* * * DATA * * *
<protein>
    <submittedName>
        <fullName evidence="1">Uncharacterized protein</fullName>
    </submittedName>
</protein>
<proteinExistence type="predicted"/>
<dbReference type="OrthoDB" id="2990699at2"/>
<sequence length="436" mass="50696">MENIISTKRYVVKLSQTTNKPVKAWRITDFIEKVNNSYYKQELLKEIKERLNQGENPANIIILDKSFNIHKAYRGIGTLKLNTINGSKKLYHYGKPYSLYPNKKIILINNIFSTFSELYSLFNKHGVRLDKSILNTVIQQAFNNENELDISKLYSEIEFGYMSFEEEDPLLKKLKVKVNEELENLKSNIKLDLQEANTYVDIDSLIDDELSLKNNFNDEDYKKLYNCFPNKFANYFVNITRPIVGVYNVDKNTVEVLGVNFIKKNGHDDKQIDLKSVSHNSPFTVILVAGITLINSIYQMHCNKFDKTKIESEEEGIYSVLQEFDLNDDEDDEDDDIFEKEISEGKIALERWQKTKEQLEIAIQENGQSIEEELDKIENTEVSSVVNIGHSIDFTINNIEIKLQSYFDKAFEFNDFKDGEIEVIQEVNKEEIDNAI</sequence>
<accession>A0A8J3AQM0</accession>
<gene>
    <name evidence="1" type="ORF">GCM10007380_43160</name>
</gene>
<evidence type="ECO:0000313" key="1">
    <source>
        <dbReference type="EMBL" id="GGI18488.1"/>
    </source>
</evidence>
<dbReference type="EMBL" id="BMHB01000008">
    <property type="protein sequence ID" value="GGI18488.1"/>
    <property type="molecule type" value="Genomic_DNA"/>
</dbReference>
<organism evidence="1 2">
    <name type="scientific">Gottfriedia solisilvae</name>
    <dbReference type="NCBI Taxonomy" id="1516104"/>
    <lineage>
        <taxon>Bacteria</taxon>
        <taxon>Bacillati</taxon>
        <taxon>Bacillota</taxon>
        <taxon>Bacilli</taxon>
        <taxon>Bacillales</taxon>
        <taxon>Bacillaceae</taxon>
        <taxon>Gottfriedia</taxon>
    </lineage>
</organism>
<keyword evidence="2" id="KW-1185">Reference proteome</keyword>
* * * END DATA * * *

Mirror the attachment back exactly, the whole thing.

<protein>
    <submittedName>
        <fullName evidence="1">Uncharacterized protein</fullName>
    </submittedName>
</protein>
<proteinExistence type="predicted"/>
<dbReference type="OrthoDB" id="2990699at2"/>
<sequence length="436" mass="50696">MENIISTKRYVVKLSQTTNKPVKAWRITDFIEKVNNSYYKQELLKEIKERLNQGENPANIIILDKSFNIHKAYRGIGTLKLNTINGSKKLYHYGKPYSLYPNKKIILINNIFSTFSELYSLFNKHGVRLDKSILNTVIQQAFNNENELDISKLYSEIEFGYMSFEEEDPLLKKLKVKVNEELENLKSNIKLDLQEANTYVDIDSLIDDELSLKNNFNDEDYKKLYNCFPNKFANYFVNITRPIVGVYNVDKNTVEVLGVNFIKKNGHDDKQIDLKSVSHNSPFTVILVAGITLINSIYQMHCNKFDKTKIESEEEGIYSVLQEFDLNDDEDDEDDDIFEKEISEGKIALERWQKTKEQLEIAIQENGQSIEEELDKIENTEVSSVVNIGHSIDFTINNIEIKLQSYFDKAFEFNDFKDGEIEVIQEVNKEEIDNAI</sequence>
<accession>A0A8J3AQM0</accession>
<gene>
    <name evidence="1" type="ORF">GCM10007380_43160</name>
</gene>
<evidence type="ECO:0000313" key="1">
    <source>
        <dbReference type="EMBL" id="GGI18488.1"/>
    </source>
</evidence>
<dbReference type="EMBL" id="BMHB01000008">
    <property type="protein sequence ID" value="GGI18488.1"/>
    <property type="molecule type" value="Genomic_DNA"/>
</dbReference>
<organism evidence="1 2">
    <name type="scientific">Gottfriedia solisilvae</name>
    <dbReference type="NCBI Taxonomy" id="1516104"/>
    <lineage>
        <taxon>Bacteria</taxon>
        <taxon>Bacillati</taxon>
        <taxon>Bacillota</taxon>
        <taxon>Bacilli</taxon>
        <taxon>Bacillales</taxon>
        <taxon>Bacillaceae</taxon>
        <taxon>Gottfriedia</taxon>
    </lineage>
</organism>
<keyword evidence="2" id="KW-1185">Reference proteome</keyword>